The use of the byproducts derived from industrial sugar production (eg: final molasses) has been practised for many years, although mainly for ruminant feeding (Preston and Leng 1987). Added impetus has been given to this crop as animal feed through the recent development of feeding systems based on the fibre-free cane juice (Preston 1980, 1988). This has led to commercial pig production systems in which all the cereal grain is replaced by the cane juice, in all phases of the production cycle (Sarria et al 1990). Research and development is also well advanced on the partial substitution of conventional protein sources with water plants (Becerra 1991).
Use of the cane juice as a substitute for grain in poultry diets has been less successful due mainly to the physical difficulties experienced by chickens in consuming a low-density liquid diet, and the stress caused by splashing of the sugar-rich juice on the feathers which can lead to cannibalism. Rates of growth and feed conversion have rarely exceeded 60-70% of genetic potential (Rodriguez and Salazar 1991).
Recent developments on the feeding of cane juice to ducks are much more promising (Bui Xuan Men and Vuong Van Su 1992; Becerra and Preston 1992). Ducks are well adapted to consuming liquid diets and, provided they have access to water for swimming, have no problems with the sugar juice falling on their plumage. It appears to be possible to reach at least 80-90% of genetic potential for growth (Bui Xuan Men and Vuong Van Su 1992; Becerra and Preston 1992). As with pigs, the absence of fibre in the cane juice permits partial substitution of conventional protein sources with water plants (Becerra and Preston 1992). There appears to be real potential here to develop low-cost, farm-based commercial feeding systems.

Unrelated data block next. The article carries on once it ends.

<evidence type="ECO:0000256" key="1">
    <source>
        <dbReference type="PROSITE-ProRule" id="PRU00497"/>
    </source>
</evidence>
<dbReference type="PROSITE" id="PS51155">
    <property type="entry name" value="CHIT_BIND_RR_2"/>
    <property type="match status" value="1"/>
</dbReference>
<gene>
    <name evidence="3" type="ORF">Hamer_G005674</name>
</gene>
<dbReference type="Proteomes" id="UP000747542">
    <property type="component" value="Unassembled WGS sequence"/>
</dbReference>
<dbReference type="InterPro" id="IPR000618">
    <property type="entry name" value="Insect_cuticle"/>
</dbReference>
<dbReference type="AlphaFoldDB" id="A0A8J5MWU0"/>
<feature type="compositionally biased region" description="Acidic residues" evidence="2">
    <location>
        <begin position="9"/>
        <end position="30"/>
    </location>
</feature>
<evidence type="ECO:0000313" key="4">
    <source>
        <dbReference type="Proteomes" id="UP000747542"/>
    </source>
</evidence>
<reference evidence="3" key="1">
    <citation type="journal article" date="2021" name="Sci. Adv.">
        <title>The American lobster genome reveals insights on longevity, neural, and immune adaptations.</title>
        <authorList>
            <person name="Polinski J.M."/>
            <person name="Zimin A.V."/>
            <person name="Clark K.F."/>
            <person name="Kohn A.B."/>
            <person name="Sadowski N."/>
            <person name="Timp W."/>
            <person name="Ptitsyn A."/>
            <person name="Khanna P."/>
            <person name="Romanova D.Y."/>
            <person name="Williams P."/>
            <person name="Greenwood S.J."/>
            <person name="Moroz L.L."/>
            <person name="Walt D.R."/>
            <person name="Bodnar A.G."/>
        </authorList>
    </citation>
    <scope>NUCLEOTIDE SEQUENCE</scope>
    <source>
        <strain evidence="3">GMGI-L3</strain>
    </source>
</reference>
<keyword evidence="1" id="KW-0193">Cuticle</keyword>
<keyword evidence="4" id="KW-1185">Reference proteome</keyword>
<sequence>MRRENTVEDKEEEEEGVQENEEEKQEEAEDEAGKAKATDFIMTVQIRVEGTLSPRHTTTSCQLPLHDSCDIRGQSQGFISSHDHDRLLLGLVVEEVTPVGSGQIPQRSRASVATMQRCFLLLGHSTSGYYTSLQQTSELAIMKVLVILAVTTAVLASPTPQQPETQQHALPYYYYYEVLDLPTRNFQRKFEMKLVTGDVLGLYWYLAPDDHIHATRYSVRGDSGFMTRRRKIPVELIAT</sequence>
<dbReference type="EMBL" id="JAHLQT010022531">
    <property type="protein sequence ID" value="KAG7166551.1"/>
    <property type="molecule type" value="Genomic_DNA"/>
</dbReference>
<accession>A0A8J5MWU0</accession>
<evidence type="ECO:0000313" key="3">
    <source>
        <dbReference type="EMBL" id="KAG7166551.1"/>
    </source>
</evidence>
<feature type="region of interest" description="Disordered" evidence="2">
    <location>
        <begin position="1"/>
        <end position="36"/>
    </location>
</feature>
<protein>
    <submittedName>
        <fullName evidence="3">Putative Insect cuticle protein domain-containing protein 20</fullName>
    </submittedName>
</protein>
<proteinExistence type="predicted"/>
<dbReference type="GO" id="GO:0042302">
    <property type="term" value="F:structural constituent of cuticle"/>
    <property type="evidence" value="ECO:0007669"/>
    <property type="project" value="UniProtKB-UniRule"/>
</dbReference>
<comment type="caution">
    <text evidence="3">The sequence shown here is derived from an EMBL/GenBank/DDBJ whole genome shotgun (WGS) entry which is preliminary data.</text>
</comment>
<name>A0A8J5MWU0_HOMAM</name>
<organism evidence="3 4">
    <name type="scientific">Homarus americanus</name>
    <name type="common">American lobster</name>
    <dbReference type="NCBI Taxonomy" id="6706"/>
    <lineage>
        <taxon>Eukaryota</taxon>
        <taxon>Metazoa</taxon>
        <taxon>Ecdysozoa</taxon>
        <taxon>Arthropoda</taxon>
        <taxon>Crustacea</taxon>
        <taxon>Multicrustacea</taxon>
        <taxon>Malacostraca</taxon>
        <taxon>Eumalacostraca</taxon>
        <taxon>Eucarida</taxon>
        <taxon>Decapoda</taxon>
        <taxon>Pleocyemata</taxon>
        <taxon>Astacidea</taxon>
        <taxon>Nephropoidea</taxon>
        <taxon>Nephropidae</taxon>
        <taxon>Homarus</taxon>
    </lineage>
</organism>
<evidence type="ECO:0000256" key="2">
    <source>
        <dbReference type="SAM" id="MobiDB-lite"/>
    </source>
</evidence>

African oil palm
Next to sugar cane, the african oil palm appears to offer most potential as a source of energy for monogastric animal species including poultry. From the environmental viewpoint, the oil palm represents minimal departure from the original tropical rain forest and, if planted as a source of animal feed on farms rather than in plantations, can be associated with other trees and shrubs to increase biological diversity. On-farm opportunity prices (reference is sale price to the oil factory) of the unextracted oil in harvested fruits in Honduras (T R Preston, May 1992, Unpublished data) was US$200.00/tonne of oil which is highly competitive, on an energy basis, with imported cereal grain (about US$150.00/tonne).